Channel 9 TV Antenna Willoughby or TCN is the Sydney flagship television station of the Nine Network in Australia and is located at Willoughby. The licence, issued to a company named Television Corporation Ltd headed by Sir Frank Packer, was one of the first four licences (two in Sydney, two in Melbourne) to be issued for commercial television stations in Australia. TCN-9 is the home of the NRL coverage and Nine News bulletins.
TCN began broadcasting on 16 September 1956, and became the first station in Australia to begin regular transmissions. Test broadcasts, initially consisting of a test slide and later documentaries and dramas, had commenced two months earlier on 13 July 1956.The first TV tower was built there in 1956, but was replaced by a taller one in 1965 which is the tallest lattice tower in Australia at 233 metres, and is now operated by TXA Australia which operates another tower nearby at Artarmon.
The first words spoken on the station were by John Godson, who introduced the station audio-only,shortly before the first program, This Is Television, was introduced by Bruce Gyngell. As Godson’s voice only was heard, Gyngell (who spoke and was seen) is regarded as the first person to “appear” on Australian television. Original footage of Gyngell’s opening address is not believed to exist, with the oft-screened “opening” footage being re-created in 1959 for archival purposes. Other early programming included the 1958 variety music program Bandstand which was launched by Brian Henderson. It lasted for 14 years on the station and launched the careers of many Australian performers.In 1957, the station formed an affiliation with Melbourne station HSV-7, allowing them to share programming. In 1963, station affiliations changed; TCN-9 formed part of the National Television Network with GTV-9 in Melbourne, QTQ-9 in Brisbane and NWS-9 inAdelaide. These stations formed the basis of what is now the Nine Network, although only the Sydney and Melbourne stations were owned by the Packer-controlled company Nine Network Limited.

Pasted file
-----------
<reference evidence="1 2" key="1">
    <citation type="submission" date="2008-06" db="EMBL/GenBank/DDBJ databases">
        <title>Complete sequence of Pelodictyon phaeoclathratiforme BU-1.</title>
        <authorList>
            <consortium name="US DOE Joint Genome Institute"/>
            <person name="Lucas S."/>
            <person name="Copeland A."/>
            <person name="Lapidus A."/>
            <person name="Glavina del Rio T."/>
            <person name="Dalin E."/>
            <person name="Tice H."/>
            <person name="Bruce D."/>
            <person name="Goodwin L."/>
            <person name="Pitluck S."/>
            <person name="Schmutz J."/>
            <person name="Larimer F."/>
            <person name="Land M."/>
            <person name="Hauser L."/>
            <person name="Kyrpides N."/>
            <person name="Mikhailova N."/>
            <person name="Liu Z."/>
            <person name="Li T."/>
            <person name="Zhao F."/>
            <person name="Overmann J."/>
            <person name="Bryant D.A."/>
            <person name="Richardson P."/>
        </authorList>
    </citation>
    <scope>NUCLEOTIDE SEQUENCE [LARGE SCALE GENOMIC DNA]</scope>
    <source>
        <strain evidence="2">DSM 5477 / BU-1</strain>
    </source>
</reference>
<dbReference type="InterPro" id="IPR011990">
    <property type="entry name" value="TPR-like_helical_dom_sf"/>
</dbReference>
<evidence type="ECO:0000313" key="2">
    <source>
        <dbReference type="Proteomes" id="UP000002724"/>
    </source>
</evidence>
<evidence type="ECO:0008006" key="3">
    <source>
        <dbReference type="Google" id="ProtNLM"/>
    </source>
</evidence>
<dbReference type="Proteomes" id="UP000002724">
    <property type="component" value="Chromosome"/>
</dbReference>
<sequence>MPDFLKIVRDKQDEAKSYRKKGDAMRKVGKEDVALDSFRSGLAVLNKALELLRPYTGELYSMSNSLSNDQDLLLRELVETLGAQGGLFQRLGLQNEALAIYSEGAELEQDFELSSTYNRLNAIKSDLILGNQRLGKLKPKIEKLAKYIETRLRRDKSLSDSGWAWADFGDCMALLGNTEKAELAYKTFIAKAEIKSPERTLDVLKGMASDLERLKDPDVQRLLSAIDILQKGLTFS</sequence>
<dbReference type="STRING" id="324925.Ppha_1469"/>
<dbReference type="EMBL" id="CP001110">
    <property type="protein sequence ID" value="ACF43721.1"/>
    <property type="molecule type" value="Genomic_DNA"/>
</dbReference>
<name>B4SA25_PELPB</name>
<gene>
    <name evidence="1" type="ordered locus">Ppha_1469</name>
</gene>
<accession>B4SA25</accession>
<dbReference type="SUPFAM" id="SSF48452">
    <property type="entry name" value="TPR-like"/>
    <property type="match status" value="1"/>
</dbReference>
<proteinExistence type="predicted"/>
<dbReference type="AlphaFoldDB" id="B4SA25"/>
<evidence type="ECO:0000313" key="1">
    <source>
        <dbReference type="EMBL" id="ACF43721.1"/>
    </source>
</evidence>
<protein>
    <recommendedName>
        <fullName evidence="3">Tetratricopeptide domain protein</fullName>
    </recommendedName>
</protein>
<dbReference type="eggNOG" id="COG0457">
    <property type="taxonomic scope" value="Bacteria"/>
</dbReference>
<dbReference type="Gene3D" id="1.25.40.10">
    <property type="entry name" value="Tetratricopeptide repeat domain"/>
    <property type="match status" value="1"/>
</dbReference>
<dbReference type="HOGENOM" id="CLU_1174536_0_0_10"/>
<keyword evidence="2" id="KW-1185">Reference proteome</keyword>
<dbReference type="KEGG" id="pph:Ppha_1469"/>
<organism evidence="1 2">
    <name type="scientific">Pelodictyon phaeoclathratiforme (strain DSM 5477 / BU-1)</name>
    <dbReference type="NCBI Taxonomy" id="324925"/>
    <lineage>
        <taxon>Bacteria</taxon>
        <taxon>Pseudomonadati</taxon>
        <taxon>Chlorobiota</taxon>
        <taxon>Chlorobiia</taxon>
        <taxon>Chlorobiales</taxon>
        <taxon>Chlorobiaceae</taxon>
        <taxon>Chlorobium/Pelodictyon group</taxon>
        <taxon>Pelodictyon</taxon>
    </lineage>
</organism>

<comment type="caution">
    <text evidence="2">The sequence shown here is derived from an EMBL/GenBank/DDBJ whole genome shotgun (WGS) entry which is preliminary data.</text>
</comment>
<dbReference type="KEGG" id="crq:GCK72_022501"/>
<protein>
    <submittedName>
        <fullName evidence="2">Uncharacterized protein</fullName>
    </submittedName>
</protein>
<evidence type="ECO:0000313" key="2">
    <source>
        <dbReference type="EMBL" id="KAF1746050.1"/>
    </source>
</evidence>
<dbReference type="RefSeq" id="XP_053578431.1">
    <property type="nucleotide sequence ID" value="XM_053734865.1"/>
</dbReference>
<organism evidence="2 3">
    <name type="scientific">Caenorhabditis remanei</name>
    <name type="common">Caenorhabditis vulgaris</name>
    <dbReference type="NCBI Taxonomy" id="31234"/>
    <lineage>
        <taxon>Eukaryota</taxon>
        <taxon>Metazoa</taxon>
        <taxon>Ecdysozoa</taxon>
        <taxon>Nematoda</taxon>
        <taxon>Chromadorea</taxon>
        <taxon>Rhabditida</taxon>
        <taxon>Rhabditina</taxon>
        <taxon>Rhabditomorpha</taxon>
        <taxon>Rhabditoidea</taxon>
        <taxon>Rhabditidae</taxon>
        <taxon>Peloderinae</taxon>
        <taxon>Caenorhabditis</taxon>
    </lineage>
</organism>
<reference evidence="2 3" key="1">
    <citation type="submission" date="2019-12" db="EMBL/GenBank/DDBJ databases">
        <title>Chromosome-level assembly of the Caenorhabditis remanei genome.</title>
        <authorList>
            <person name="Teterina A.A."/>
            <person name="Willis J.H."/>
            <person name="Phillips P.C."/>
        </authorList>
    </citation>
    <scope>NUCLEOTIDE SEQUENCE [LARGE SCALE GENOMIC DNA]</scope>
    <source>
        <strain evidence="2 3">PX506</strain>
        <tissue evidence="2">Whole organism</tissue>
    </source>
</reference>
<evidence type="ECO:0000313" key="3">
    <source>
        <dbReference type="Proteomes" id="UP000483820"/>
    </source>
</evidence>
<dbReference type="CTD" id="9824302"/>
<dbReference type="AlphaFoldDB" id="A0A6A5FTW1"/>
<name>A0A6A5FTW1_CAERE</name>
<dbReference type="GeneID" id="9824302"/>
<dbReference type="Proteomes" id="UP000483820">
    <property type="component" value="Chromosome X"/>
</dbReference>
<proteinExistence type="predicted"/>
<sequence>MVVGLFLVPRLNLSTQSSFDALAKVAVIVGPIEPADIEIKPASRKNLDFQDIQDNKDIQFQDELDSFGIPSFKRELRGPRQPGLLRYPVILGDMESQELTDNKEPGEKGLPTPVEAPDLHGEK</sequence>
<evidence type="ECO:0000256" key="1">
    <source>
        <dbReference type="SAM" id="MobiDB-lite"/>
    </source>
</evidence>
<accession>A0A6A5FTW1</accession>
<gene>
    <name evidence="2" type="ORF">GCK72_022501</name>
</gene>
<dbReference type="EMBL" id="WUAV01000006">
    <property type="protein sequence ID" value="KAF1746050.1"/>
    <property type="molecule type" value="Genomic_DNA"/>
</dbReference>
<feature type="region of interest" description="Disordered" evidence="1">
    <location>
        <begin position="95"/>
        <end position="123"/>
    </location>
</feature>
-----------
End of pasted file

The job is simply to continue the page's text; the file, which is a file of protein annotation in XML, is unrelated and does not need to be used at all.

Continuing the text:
On Sir Frank Packer’s death in 1974 ownership of Nine Network passed to his younger son Kerry Packer. Kerry’s older brother Clyde Packer had been groomed to take over from their father but after a bitter split with his father ca. 1970 he relinquished his role in the company and subsequently moved to the USA. In January 1987, Kerry Packer sold the Sydney and Melbourne stations to Alan Bond’s Bond Media for $1.055 billion, including $200 million in shares of Bond Media. Bond already owned the Perth and Brisbane Nine affiliate stations (among others). In 1990, Bond Media’s inability to pay out preference shares to Packer forced Nine into receivership. In July 1990, Packer bought back the expanded Nine network (Sydney, Melbourne and Brisbane) for only $200 million, one-fifth of what he sold it for. Perth was not included due to Bond selling it to Sunraysia Television before Packer buying back the company.In 1994, Packer’s print operations (owned by Australian Consolidated Press) and the Nine Network were merged into one new company, Publishing and Broadcasting Limited (PBL). On 1 October 1997, TCN-9 performed the first on-air trial of digital broadcasting in the southern hemisphere.TCN commenced digital television transmission in January 2001, broadcasting on VHF Channel 8 while maintaining analogue transmission on VHF Channel 9. The analogue signal for TCN was shut off at 9.00am AEDST, Tuesday, 3 December 2013.